Indonesia bans traditional Ramadan exodus to rein in COVID-19 spread

Indonesia bans traditional Ramadan exodus to rein in COVID-19 spread

Indonesian people queue to get free food without social distancing amid the coronavirus disease (CO
Indonesians queue to get free food in Bogor, Indonesia, Apr 20, 2020. (Photo: Reuters/Antara Foto/Yulius Satria Wijaya)

JAKARTA: Indonesia will ban its traditional annual exodus of people streaming out of cities at the end of the Muslim fasting month in May, as the Southeast Asian nation looks to curb the spread of COVID-19, President Joko Widodo said on Tuesday (Apr 21).

Indonesia's tally of 590 coronavirus deaths is the highest in East Asia after China, but Widodo had previously resisted a ban, seeking instead to persuade people to stay put.

READ: Raincoats and donations: Indonesia's doctors battle COVID-19 surge

But health experts had warned that allowing millions in the world's biggest Muslim-majority country to travel to their home villages after Ramadan could hasten the spread of the disease.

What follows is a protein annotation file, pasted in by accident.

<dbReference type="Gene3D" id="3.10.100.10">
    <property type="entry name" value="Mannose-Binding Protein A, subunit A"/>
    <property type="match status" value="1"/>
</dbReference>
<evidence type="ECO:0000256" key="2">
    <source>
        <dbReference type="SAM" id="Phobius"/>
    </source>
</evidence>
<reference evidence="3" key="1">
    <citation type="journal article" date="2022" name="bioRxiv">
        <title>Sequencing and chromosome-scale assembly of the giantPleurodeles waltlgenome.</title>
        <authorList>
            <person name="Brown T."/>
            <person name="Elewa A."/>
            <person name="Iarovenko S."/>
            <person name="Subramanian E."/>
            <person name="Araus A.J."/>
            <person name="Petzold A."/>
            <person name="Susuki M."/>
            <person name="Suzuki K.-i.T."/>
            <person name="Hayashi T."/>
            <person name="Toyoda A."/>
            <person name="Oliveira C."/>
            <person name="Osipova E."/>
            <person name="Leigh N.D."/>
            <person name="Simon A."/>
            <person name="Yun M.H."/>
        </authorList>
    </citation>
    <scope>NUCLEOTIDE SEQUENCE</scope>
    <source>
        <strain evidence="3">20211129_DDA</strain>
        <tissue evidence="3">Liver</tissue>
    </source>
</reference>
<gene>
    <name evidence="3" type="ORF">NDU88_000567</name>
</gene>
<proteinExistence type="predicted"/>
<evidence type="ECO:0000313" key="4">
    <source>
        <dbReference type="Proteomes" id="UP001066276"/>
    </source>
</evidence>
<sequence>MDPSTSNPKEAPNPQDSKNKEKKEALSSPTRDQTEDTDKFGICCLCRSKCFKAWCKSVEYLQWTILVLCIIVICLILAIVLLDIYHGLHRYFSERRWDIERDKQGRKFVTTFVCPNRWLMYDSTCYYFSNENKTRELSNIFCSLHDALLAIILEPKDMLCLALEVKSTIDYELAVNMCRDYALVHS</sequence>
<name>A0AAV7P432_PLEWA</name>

"I have taken the decision that we will ban 'mudik'," Widodo told a Cabinet meeting, using the Indonesian term for the journey. "That is why the relevant preparation needs to be done."

He cited a survey by the transport ministry that showed 24 per cent of the archipelago's population of more than 260 million were insisting on joining the exodus after Ramadan.

Luhut Pandjaitan, the coordinating minister for maritime affairs and investment said that the ban will come into effect on Friday. 

READ: Cooped up in small homes and lacking awareness, Jakarta’s urban poor find it tough amid partial lockdown

Last year, about 19.5 million people in the archipelago made the journey, the government says, and Widodo added that 7 per cent of Indonesians had already set out this year.

In a study last week, researchers at the University of Indonesia's public health faculty warned that if the exodus was permitted, it could lead to a million infections by July on Java, the most populous island, home to the capital Jakarta.

Without the exodus, that figure could be cut to 750,000 cases, the researchers said.

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Source: Reuters/CNA/zl

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